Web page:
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Divided We Stand

Divided We Stand
New book about the 2020 election.

Friday, October 23, 2015

House GOP Factions, 2015

At FiveThirtyEight, David Wasserman writes of the factional divisions that will challenge Paul Ryan as he becomes speaker-in-waiting.
The Cook Political Report has plotted House GOP members on this leadership/anti-leadership spectrum by assessing members’ records on five critical votes in 2015. On all but the election of the speaker, the GOP required at least some Democratic votes to obtain a majority needed for passage:
Share of House Republicans who backed leadership on five key 2015 votes
  • 87% — Election of John Boehner for speaker (Jan. 6)
  • 86% — Long-term fix for Medicare physician reimbursement rates (March 26)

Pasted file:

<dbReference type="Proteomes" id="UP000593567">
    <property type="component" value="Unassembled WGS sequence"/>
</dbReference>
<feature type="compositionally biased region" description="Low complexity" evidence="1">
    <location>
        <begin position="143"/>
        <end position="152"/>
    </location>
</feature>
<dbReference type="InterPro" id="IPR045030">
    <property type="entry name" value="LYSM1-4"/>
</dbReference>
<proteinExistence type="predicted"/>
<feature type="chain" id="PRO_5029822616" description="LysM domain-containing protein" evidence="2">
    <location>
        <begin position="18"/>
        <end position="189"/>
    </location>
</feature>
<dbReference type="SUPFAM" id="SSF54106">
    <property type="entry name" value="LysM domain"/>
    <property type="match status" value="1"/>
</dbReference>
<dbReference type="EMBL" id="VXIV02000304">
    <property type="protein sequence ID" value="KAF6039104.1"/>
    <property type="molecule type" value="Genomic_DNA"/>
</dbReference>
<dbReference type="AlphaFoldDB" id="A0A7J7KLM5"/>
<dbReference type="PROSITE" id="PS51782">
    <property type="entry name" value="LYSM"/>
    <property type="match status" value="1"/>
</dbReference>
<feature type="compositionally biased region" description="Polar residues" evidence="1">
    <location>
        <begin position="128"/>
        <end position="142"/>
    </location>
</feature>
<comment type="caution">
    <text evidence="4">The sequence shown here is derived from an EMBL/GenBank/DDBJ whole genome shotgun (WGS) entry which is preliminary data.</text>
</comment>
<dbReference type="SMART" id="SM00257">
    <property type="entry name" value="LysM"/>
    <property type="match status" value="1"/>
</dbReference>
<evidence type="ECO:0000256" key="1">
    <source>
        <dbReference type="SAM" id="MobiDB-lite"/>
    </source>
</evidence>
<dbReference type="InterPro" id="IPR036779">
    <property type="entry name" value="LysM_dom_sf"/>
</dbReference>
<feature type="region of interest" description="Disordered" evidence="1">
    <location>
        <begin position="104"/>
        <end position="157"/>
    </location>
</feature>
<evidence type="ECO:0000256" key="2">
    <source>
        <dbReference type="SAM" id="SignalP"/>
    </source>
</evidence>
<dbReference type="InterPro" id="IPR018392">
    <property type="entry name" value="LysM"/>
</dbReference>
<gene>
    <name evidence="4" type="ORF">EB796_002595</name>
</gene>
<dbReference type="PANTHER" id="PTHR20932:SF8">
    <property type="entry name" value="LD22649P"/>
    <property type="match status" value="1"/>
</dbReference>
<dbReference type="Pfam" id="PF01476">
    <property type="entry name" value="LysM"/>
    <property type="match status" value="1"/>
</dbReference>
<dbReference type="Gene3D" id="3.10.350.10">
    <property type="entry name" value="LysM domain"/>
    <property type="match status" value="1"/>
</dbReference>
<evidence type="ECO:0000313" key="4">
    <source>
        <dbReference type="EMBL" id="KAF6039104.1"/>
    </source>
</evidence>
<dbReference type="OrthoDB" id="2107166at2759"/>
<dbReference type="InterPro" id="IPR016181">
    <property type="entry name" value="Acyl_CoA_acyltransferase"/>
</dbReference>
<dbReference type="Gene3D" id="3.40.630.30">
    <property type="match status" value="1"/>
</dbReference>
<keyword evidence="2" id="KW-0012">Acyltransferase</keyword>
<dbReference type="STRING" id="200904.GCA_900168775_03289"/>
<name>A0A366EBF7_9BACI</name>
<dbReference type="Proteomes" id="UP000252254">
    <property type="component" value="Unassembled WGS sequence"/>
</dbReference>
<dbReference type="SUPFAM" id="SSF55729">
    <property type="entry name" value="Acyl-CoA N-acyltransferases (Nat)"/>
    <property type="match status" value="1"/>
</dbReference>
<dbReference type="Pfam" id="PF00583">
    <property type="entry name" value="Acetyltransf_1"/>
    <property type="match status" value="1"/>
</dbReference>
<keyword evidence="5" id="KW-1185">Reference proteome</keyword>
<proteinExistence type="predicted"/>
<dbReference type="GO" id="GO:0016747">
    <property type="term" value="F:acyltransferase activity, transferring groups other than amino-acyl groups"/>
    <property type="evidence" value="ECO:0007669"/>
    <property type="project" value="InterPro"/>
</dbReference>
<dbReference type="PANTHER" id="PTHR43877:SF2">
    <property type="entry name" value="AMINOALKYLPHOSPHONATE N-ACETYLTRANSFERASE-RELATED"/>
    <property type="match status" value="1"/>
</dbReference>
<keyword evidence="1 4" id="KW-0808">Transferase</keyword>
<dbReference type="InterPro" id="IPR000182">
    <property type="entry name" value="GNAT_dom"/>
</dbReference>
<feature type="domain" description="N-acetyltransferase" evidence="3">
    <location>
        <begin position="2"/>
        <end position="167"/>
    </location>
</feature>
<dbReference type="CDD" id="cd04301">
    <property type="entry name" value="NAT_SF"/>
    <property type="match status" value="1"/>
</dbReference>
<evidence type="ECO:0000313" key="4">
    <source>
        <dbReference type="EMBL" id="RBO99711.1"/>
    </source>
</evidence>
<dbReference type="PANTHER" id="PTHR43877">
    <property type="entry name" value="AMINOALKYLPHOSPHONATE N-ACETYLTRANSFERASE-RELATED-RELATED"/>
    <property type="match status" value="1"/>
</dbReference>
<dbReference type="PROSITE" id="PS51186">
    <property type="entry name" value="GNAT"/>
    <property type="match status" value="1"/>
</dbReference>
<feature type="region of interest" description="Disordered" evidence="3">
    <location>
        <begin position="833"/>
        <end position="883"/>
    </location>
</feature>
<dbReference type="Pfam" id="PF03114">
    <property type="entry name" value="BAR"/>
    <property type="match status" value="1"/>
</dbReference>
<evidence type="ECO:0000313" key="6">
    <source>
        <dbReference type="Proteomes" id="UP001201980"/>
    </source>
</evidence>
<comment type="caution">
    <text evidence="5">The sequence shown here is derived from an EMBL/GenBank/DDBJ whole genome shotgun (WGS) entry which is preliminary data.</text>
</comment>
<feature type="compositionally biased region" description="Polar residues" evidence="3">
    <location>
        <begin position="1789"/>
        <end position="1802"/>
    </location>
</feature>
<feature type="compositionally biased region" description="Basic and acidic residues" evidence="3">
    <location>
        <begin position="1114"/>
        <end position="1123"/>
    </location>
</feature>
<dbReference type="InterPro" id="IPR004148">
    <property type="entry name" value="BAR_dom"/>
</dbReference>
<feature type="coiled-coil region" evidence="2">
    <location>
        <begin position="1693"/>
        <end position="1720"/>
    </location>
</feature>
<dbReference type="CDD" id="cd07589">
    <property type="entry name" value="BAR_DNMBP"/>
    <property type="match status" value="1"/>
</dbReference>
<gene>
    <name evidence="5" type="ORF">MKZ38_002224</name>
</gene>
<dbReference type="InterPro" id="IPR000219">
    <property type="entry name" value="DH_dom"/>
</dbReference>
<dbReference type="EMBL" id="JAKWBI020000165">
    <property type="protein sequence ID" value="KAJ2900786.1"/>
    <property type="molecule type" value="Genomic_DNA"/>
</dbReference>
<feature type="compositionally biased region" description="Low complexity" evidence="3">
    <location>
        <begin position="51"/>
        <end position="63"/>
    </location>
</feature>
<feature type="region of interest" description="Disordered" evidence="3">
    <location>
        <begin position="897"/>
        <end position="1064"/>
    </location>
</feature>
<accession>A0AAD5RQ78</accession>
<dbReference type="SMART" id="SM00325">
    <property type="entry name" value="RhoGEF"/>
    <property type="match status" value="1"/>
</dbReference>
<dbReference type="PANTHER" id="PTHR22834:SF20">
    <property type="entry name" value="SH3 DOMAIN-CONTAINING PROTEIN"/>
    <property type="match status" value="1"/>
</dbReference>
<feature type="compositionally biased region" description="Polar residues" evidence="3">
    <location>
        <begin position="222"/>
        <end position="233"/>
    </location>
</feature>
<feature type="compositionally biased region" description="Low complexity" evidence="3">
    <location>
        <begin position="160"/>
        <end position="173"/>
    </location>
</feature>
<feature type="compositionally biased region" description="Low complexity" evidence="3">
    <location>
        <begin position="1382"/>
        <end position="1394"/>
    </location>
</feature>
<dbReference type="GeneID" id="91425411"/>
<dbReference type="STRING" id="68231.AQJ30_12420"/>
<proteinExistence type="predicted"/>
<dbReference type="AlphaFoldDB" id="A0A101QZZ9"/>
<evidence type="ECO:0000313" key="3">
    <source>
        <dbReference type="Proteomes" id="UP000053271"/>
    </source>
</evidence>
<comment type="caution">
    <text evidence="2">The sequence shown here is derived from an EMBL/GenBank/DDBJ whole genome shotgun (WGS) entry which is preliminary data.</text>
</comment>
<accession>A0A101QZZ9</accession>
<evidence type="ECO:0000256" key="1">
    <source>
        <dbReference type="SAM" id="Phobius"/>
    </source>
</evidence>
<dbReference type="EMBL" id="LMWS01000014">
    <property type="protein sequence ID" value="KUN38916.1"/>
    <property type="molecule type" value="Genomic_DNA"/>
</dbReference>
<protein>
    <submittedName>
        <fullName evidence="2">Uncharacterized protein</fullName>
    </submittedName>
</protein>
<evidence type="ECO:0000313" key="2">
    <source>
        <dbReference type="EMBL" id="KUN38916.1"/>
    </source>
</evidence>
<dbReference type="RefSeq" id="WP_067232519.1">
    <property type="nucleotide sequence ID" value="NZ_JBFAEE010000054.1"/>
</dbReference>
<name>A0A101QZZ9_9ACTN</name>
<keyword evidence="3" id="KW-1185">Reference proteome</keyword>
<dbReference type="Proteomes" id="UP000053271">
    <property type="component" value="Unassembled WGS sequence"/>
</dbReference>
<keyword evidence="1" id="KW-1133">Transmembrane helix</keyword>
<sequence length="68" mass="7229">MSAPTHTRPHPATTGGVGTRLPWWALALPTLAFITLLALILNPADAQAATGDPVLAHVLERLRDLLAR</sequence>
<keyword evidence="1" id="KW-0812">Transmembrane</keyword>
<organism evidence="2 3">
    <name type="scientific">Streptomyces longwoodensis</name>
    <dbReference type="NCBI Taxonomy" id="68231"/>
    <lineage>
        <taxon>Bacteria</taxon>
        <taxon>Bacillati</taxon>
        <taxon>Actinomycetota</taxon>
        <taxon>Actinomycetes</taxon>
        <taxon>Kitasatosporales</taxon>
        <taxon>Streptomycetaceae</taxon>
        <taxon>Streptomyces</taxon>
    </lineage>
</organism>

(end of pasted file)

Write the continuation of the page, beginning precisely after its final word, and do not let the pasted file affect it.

• 53% — Reauthorizing federal support for Amtrak (March 4)
  • 37% — Funding government without defunding Planned Parenthood (Sept. 30)
  • 30% — Funding Department of Homeland Security without overturning Obama’s immigration executive order (March 3)
Then we grouped members together according to their propensity to vote for or against party leadership on these votes, using a rubric devised by Cook National Editor Amy Walter in 2013:
House GOP factions in 2015
  • 51 “Dependables”: voted with leadership all five times
  • 39 “Allies”: voted with leadership four of five times
  • 51 “Helpers”: voted with leadership three of five times
  • 53 “Skeptics”: voted with leadership two of five times
  • 25 “Agitators”: voted with leadership one of five times
  • 11 “Rebels”: voted with leadership zero of five times
Note: 17 Republicans didn’t cast enough votes to be counted in one of the above groups.
Most House Republicans aren’t simply “establishment” backers or “tea party” rebels. In fact, the plurality in the middle belongs to what The New York Times has dubbed the “Vote No, Hope Yes” caucus. These Republicans vote strategically with the leadership just enough of the time to jockey for plum committee assignments, but they voted against Boehner enough to shield themselves from a tea party primary back home.